How to Stop French Doors From Blowing in the Wind

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French doors are a beautiful addition to any home. They add an extra dose of elegance while providing a wonderful view onto a patio, porch, or even a backyard garden. And it’s easy to agree that they provide an inviting and classic look that you just can’t get with a plain sliding glass door. They also let in plenty of light inside the home, which enhances the overall appeal of any space.

However, the only big problem with these exterior doors is that they can be notoriously hard to keep closed. Sadly, they often pop open during a strong gust of wind and aren’t always the best option for home security.

The good news is that there are ways you can keep them snug and secure without sacrificing visual aesthetic. From new hardware to changing out the glass, you can easily enjoy the beauty of French doors without feeling as though they are less than ideally secure.

While some of these options are easy enough for a homeowner to handle themselves, there are some on this list that require professional installation. Keep reading to learn a few ways on how to keep French doors from blowing open at the worst possible time.

A classic contemporary house with a simple French doorway leading to a living room with wooden paneled flooring, How to Stop French Doors From Blowing in the Wind

Option #1: Three-Point Locking System

The first option for securing your French doors is with a three-point locking system. While it can be handy to have a deadbolt on most doors, this doesn’t work too well with a double door. The reason is that the bolt doesn’t have the strength of the frame to secure into. When you close the lock, it just goes into the other door, which doesn’t hold steady.

Instead, a three-point locking system features an additional steel rod that goes from the top of the door into the ceiling, and a second one from the bottom of the door into the floor. This will keep both doors absolutely secure in place and prevent would-be thieves from getting in.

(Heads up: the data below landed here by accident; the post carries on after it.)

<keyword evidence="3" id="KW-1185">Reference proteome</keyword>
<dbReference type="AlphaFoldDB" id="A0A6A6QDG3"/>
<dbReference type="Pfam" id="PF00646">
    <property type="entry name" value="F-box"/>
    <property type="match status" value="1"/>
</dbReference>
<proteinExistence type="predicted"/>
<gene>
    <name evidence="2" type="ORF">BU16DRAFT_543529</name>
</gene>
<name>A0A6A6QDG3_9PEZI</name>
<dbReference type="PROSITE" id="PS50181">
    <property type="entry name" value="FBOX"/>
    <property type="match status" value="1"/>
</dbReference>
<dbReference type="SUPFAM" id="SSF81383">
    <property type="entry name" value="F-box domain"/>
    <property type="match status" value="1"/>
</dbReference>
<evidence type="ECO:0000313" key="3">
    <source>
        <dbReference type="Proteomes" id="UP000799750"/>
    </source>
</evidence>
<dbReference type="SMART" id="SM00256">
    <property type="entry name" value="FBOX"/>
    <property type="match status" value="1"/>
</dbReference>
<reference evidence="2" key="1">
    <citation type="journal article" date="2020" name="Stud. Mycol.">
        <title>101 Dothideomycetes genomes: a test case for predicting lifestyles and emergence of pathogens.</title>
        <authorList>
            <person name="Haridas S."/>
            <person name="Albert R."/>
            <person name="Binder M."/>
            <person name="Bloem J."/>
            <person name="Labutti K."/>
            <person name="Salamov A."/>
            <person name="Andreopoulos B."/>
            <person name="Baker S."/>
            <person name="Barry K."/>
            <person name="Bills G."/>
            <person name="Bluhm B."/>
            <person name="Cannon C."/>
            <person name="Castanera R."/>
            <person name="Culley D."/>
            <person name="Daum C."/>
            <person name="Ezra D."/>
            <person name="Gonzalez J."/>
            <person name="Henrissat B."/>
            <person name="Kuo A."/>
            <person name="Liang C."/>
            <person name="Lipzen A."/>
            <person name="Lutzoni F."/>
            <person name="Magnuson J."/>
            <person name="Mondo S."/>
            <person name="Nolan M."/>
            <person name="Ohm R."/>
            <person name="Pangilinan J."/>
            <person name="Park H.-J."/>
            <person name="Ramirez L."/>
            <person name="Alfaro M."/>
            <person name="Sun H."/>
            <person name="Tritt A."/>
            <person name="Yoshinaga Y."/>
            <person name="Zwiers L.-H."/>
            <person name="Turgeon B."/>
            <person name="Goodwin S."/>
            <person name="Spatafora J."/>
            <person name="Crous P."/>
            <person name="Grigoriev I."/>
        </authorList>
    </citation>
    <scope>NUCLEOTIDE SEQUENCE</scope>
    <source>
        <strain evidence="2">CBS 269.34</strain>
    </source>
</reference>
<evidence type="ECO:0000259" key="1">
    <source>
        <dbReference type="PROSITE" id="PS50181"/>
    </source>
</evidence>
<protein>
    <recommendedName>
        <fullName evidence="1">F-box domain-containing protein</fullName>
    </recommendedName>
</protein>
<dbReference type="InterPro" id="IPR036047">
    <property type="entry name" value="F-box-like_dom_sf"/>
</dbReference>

The third piece of the three-point locking system is, of course, the deadbolt itself. When you choose one, you’ll want to make sure it feeds securely into the other door and isn’t easily jiggled or disengaged when the deadbolt is activated.

Most three-point locking systems come in stylish finishes that match the door handle for an elegant and cohesive visual appeal.

Option #2: Quality Mortise Lock

Even if you’re familiar with home repair, there’s a good chance you’ve never heard of a mortise lock. Although they aren’t commonly used, they make for a great way to keep your French doors securely in place during all types of weather.

How does it work? Well, think about a normal deadbolt for a minute. When engaged, the bolt fits securely into a hole bored in the side of the opposite French door. With a mortise lock, the entire side of the door acts as a pocket for the lock mechanism. During use, there’s absolutely no way to get it open, no matter hard someone pulls or tugs on the door.

The biggest two downsides to mortise locks are installation and cost. They must be installed by a professional, as they are a lot more complicated than a traditional lock. They’re also pretty rare, which causes them to be much more expensive. However, any good window and door company should be able to find and install one in under an afternoon.

Option #3: Try a Double-Cylinder Deadbolt

If your concerns about keeping your French doors from blowing open is more about safety than functionality, then a standard deadbolt might be okay. But the caveat to this is the type you’ll want to use.

Standard deadbolts generally have the exterior side keyed and the interior side as a lever. Using this on French doors is a bit of a safety issue, as anyone who really wants to break into your home can just smash the glass, reach in, and turn the lock.